Interoception, the perception of internal feelings, is a funny thing. From our point of view as feeling beings, it seems entirely distinct from exteroceptive channels (sight, hearing, and so on). Interoception is also thought to be how we feel emotions, in addition to bodily functions. When you feel either hungry or lovesick, you are perceiving the state of your internal body, organs, and metabolism. A few years ago it was discovered that there are neural pathways for interoception distinct from ones used to perceive the outside world.
Interesting new research suggests that mechanical skin disturbances caused by pulsating blood vessels may significantly contribute to your perception of your own heartbeat. This is important because it means that skin may play a larger role in emotion than has been previously thought.
The researchers found that, in addition to a pathway involving the insular cortex of the brain — the target of most recent research on interoception — an additional pathway contributing to feeling your own heartbeat exists. The second pathway goes from fibers in the skin to most likely the somatosensory cortex, a part of the brain involved in mapping the outside of the body and the sense of posture.
This sounds surprising at first, but it makes perfect sense. There have been other instances where the functionality of perceptual systems overlap. For example, it’s been found that skin receptors contribute to kinesthesia: as the joints bend, sensations of skin stretch are used to perceive of joint angles. This was also somewhat surprising at the time, because it was thought that perception of one’s joint angles arose out of the receptors in the joints themselves, exclusively. The same phenomenon, of skin movement being incidentally involved in some other primary action, is at work here. We might be able to say that any time the skin is moved perceptibly, cutaneous signals are bound up with the percept itself.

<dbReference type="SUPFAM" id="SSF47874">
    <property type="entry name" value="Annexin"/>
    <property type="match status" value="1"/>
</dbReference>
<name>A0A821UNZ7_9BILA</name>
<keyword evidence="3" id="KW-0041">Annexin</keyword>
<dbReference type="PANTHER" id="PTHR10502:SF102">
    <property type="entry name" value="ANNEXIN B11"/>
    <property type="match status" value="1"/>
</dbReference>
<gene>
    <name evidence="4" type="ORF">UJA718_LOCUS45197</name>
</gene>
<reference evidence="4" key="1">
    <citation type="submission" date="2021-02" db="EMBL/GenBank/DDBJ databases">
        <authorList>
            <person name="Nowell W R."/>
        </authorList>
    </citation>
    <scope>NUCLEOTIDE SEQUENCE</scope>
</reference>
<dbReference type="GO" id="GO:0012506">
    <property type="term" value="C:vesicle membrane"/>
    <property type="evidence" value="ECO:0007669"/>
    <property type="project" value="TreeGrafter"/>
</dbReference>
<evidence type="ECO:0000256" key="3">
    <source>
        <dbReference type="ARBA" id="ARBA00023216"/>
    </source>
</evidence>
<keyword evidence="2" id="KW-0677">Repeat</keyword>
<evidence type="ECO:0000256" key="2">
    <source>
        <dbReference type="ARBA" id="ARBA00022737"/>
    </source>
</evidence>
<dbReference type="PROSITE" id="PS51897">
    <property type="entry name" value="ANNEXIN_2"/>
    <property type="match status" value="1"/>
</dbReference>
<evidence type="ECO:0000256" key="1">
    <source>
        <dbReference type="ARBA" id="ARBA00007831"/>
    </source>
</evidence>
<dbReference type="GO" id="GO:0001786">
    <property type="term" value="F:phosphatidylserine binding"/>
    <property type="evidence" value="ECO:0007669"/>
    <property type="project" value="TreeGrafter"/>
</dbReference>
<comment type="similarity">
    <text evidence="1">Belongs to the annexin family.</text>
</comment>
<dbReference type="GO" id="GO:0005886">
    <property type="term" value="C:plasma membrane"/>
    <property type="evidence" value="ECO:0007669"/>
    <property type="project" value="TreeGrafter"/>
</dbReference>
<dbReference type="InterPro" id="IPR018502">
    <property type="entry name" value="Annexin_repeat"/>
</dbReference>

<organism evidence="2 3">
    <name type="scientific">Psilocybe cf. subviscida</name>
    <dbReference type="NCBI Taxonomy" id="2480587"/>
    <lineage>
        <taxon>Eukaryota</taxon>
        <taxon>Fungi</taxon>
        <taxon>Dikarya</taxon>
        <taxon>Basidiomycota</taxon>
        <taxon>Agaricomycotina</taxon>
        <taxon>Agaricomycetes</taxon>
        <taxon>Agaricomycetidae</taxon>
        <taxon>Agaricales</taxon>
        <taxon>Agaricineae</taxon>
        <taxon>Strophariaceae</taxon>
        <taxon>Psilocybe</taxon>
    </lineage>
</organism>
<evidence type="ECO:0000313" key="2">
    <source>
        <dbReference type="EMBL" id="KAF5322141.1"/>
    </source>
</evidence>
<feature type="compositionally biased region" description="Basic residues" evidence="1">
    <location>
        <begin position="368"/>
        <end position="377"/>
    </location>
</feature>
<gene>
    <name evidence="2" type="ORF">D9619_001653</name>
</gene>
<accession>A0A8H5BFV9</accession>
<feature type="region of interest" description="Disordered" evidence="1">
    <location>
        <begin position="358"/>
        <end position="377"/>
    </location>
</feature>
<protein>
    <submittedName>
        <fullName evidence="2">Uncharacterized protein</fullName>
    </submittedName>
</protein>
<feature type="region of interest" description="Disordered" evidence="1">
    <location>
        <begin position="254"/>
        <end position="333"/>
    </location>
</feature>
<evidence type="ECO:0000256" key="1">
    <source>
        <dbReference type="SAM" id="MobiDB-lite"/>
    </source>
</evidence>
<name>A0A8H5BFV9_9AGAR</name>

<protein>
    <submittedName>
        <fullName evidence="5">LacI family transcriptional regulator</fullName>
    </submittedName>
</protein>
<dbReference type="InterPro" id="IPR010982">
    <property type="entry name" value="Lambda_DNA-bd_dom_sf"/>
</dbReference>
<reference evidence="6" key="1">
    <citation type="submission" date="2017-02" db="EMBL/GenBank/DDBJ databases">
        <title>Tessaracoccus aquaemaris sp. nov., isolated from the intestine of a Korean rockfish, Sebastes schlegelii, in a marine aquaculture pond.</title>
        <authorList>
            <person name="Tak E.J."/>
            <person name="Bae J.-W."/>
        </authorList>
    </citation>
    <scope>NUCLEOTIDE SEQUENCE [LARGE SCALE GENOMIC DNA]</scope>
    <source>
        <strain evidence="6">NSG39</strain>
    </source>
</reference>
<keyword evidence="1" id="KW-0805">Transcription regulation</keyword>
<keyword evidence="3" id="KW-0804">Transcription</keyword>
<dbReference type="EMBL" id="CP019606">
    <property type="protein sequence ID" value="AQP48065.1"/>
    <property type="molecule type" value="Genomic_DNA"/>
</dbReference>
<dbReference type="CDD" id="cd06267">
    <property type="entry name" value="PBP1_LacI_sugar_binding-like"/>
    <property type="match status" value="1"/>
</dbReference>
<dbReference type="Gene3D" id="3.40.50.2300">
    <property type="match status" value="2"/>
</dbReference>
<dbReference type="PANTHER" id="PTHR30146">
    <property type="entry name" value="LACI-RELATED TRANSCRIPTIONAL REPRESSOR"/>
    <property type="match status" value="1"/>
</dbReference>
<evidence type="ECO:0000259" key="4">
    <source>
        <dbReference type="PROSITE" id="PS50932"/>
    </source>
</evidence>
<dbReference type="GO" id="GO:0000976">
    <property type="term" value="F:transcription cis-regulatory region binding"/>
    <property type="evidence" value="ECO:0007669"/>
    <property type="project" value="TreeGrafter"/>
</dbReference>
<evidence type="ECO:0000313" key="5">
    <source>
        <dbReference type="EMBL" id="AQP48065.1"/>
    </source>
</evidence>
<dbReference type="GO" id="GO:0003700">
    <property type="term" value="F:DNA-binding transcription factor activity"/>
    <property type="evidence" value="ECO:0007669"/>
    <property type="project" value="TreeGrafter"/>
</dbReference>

In fact, I think this may be a good object lesson in how words about feelings can be very confusing. A few years ago, before the recent considerable progress in mapping the neural signature of interoception, the word ‘interoception’ was used to describe a class of perceptions—ones whose object was the perceiver. Interoception meant the perception of bodily processes: heartbeat, metabolic functioning, and so on. When scientists discovered a neural pathway that serves only this purpose, the word suddenly began to refer not to the perceptual modality, but exclusively to that neural pathway. Now that multiple pathways have been identified, the word will go back to its original meaning: a class of percepts, rather than a particular neural conduit.